Fired after delays in securing her pardon prevented a part-time security guard from acquiring the provincial credentials necessary for her employment, a casino security guard grieved her employer’s refusal to credit her seniority after she was rehired.
Employed as a security guard at a provincially regulated gaming establishment, S.M. was hired first on a part-time basis in May, 2007 — three months before new regulations came into effect requiring workers at gaming establishments to acquire an additional license under the Private Security and Investigative Services Act (PSIS).
A letter of understanding in the collective agreement acknowledged that the acquisition and maintenance of a PSIS licence was a condition of employment at the facility.
Along with a number of other employees, S.M. initially encountered some difficulties in obtaining the licence. In S.M.’s case, her difficulties arose because she required a pardon for a 28-year-old criminal conviction before she could get her PSIS licence.
Delays in acquiring pardon
Informed early in October, 2008 that she would need the pardon, S.M. was also told around the same time that the deadline for acquiring the PSIS licence was October 24.
S.M. missed the deadline, as did a number of other employees. The employer responded by giving the workers leaves of absence in order to give them more time to satisfy the new licensing requirements.
By early January, 2009 most of the workers — with the exception of S.M. — had acquired their licences. S.M. was terminated January 21. The letter of termination specifically referenced her inability to secure the PSIS licence as required by the letter of understanding in the collective agreement.
S.M. received her pardon one week after being fired and her PSIS licence about three weeks after that.
Shortly afterward, the employer made a verbal offer of employment to S.M., which it later followed up with a letter that offered to hire her as a probationary employee.
While S.M. signed the offer indicating her acceptance, she later grieved. The union took the position that S.M. should not have been hired as a new employee and that she was entitled to be credited for the seniority that she had accumulated. S.M. was a victim of misfortune and differential treatment, the union said. It was not her fault that there was a delay in granting the pardon. Moreover, the union pointed out, other employees weren’t fired — the employer had let them remain on leave while they sorted out their PSIS licensing problems.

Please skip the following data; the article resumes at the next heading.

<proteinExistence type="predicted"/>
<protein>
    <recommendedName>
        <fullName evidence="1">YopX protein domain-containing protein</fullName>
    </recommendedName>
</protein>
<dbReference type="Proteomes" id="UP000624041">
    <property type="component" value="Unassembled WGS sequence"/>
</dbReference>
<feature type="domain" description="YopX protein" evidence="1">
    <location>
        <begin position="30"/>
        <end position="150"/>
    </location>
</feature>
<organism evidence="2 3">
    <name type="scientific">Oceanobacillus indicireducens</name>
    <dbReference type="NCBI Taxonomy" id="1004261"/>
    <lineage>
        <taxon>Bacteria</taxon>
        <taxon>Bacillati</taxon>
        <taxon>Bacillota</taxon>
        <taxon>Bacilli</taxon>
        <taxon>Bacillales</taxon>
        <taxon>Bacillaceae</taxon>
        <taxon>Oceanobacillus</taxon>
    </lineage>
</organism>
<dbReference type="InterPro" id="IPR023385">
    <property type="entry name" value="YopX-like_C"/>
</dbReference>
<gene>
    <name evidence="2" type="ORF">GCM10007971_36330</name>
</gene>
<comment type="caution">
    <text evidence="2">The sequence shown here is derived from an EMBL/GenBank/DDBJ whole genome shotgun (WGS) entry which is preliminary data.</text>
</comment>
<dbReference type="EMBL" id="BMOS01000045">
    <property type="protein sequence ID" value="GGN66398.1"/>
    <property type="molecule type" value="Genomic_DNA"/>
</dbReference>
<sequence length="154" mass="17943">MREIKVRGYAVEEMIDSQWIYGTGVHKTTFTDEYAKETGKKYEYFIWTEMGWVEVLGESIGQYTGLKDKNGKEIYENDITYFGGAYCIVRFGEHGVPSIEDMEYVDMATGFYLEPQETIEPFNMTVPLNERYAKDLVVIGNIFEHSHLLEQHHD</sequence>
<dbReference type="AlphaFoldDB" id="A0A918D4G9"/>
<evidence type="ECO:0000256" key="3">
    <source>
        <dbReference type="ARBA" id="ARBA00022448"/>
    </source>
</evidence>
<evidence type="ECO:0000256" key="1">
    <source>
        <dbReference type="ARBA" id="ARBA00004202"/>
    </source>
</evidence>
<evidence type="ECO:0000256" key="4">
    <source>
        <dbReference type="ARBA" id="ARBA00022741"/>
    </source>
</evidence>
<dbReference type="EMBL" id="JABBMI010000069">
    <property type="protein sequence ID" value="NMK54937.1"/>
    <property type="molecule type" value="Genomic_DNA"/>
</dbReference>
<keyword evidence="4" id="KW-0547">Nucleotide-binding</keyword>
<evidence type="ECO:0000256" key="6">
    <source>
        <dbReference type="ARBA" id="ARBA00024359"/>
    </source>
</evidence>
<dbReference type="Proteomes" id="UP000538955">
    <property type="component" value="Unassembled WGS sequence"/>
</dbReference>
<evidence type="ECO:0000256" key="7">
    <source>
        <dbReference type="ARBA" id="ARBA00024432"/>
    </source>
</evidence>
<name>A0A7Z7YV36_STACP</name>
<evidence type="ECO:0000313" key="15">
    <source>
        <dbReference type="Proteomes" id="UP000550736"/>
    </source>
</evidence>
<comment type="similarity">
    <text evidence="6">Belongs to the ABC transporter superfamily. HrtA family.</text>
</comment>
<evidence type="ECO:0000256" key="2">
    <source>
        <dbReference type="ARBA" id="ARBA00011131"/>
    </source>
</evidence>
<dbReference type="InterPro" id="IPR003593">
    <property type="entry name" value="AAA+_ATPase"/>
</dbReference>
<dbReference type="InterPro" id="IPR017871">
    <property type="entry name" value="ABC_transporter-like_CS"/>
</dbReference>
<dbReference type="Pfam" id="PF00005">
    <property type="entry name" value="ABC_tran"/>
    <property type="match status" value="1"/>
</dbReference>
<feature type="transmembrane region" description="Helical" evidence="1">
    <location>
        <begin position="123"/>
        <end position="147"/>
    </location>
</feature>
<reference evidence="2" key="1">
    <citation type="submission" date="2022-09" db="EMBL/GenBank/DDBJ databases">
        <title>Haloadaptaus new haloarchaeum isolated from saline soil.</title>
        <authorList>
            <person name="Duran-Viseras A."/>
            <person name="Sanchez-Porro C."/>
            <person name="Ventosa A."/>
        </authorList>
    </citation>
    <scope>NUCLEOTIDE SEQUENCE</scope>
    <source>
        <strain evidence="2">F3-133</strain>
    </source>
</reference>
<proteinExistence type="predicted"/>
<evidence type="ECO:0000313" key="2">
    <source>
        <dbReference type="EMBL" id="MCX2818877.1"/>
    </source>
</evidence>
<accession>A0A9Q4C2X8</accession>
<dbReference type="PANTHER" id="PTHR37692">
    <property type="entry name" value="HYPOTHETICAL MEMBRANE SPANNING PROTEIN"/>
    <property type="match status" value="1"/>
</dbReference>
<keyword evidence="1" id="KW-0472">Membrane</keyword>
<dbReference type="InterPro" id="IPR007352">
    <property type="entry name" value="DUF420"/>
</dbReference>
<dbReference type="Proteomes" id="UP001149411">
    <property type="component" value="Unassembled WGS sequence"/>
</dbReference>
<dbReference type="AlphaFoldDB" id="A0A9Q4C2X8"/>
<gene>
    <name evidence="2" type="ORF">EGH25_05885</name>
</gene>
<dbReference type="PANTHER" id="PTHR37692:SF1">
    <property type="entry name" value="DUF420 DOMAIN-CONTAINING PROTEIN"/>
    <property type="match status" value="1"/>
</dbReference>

The employer argued that it was not required to wait indefinitely for S.M. as there was no guarantee that she would be granted a pardon. The collective agreement clearly stipulated that possession of a PSIS licence was a condition of employment, the employer said, and it was within its rights to terminate her employment when she failed to secure the licence. Though it was not obligated to, the employer offered to rehire S.M. as a new employee and she accepted.
The Arbitrator dismissed the grievance.
S.M. lost her seniority as a result of a series of unfortunate events for which she was not to blame, the Arbitrator said.
Along with the other employees who also encountered difficulties acquiring the PSIS licence, the employer first placed S.M. on a leave of absence.
“It is not clear to me why the Employer could not extend [S.M.’s] leave until her efforts [to acquire the PSIS licence] would be exhausted,” the Arbitrator said.
“Still [S.M.] did not grieve her termination. That is not surprising as she was hoping to be rehired after receiving her pardon and her licence. Had she grieved her termination it would not have been clear to her or the Union, in light of the [letter of understanding] that she would have been successful. Instead the Employer ultimately offered her employment as a new probationary employee. [S.M.] chose to accept that offer of employment. That is understandable. Once she was rehired, [the collective agreement] mandated that her seniority date would be her last date of hire — in this case reflected by her rehire in 2009. I can find nothing in the collective agreement that obliges the Employer to provide the grievor as a rehired employee, seniority which she had lost when she was terminated.”
Reference: National Automobile, Aerospace, Transportation and General Workers of Canada (CAW-Canada) and Ontario Lottery and Gaming Corporation — OLG Slots Woodbine. Norm Jesin — Sole Arbitrator. Brian Stevens for the Union and Simon Mortimer for the Employer. February 17, 2010.